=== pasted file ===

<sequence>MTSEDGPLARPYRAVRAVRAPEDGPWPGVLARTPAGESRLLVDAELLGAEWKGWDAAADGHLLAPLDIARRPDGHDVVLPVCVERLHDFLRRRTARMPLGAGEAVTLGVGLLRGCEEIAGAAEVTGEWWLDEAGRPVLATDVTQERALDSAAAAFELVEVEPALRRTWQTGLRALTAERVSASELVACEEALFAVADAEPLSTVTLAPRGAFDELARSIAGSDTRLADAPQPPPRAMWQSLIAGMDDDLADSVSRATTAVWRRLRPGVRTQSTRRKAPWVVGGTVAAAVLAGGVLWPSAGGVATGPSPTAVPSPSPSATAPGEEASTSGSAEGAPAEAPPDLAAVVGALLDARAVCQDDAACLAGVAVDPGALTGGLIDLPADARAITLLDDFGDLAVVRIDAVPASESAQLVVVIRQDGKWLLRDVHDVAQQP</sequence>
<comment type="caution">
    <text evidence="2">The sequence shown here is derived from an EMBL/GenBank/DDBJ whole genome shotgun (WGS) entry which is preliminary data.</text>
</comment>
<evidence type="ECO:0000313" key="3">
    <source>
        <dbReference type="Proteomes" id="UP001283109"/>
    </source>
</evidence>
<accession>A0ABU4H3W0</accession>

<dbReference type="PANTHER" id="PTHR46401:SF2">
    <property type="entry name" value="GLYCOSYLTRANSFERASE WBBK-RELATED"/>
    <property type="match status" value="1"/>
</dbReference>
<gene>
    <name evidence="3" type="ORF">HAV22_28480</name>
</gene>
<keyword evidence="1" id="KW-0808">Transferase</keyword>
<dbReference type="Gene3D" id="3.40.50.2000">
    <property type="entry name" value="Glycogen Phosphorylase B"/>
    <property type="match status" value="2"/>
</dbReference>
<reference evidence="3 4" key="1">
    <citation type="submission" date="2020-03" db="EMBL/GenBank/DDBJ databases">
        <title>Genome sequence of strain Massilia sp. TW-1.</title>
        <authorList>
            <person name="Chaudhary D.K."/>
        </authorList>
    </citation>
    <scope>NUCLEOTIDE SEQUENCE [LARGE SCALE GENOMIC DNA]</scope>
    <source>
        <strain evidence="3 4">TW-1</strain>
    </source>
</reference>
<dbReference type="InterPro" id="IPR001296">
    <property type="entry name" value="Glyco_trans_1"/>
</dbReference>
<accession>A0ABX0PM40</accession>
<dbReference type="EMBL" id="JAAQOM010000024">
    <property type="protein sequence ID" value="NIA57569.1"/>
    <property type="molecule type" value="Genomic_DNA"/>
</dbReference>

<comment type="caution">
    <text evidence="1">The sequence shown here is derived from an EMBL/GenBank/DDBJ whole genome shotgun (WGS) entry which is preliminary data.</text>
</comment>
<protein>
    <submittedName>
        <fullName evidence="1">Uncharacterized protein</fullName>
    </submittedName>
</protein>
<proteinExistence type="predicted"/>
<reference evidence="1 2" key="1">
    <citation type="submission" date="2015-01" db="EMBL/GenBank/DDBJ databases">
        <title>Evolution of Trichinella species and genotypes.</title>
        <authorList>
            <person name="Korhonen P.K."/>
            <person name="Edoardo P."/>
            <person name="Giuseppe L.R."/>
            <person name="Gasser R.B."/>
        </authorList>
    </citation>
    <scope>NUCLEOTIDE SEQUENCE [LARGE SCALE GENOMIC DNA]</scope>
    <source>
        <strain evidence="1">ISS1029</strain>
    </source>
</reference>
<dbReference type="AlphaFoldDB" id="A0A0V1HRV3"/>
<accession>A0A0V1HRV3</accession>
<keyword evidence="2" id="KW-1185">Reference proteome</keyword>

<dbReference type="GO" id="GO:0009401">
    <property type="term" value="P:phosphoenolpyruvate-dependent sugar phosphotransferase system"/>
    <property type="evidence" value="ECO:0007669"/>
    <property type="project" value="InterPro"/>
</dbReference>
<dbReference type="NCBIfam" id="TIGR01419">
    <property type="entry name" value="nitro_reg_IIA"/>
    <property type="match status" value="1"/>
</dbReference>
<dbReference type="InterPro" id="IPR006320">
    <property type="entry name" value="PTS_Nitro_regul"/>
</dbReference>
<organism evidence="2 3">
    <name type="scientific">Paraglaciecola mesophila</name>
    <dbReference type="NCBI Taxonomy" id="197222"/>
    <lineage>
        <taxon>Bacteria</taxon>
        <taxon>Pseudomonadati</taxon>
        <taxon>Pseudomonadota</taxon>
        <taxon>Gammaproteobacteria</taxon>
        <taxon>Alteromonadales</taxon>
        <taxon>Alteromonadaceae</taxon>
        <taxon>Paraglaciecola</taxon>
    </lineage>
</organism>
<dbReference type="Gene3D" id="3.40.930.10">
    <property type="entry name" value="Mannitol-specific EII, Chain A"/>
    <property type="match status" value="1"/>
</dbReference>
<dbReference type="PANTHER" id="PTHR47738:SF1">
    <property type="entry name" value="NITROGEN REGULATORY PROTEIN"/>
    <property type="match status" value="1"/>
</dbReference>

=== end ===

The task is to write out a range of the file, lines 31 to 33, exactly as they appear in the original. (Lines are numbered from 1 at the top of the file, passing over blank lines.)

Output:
    <source>
        <strain evidence="3 4">TW-1</strain>
    </source>